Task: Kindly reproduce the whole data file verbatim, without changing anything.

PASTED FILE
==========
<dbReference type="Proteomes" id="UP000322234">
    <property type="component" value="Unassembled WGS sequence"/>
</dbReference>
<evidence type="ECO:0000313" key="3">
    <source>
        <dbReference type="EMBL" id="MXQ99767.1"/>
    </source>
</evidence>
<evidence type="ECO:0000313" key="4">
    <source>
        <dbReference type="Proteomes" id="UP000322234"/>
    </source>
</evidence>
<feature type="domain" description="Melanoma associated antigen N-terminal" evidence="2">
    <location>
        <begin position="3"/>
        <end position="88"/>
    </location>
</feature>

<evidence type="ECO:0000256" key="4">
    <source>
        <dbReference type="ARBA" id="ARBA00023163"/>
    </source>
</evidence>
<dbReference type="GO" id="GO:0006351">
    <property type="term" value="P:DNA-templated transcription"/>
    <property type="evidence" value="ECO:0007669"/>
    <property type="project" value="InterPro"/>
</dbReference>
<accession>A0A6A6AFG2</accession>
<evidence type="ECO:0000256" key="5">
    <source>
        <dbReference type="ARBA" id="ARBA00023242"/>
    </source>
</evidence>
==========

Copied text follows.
<dbReference type="Proteomes" id="UP000322234">
    <property type="component" value="Unassembled WGS sequence"/>
</dbReference>
<evidence type="ECO:0000313" key="3">
    <source>
        <dbReference type="EMBL" id="MXQ99767.1"/>
    </source>
</evidence>
<evidence type="ECO:0000313" key="4">
    <source>
        <dbReference type="Proteomes" id="UP000322234"/>
    </source>
</evidence>
<feature type="domain" description="Melanoma associated antigen N-terminal" evidence="2">
    <location>
        <begin position="3"/>
        <end position="88"/>
    </location>
</feature>

<evidence type="ECO:0000256" key="4">
    <source>
        <dbReference type="ARBA" id="ARBA00023163"/>
    </source>
</evidence>
<dbReference type="GO" id="GO:0006351">
    <property type="term" value="P:DNA-templated transcription"/>
    <property type="evidence" value="ECO:0007669"/>
    <property type="project" value="InterPro"/>
</dbReference>
<accession>A0A6A6AFG2</accession>
<evidence type="ECO:0000256" key="5">
    <source>
        <dbReference type="ARBA" id="ARBA00023242"/>
    </source>
</evidence>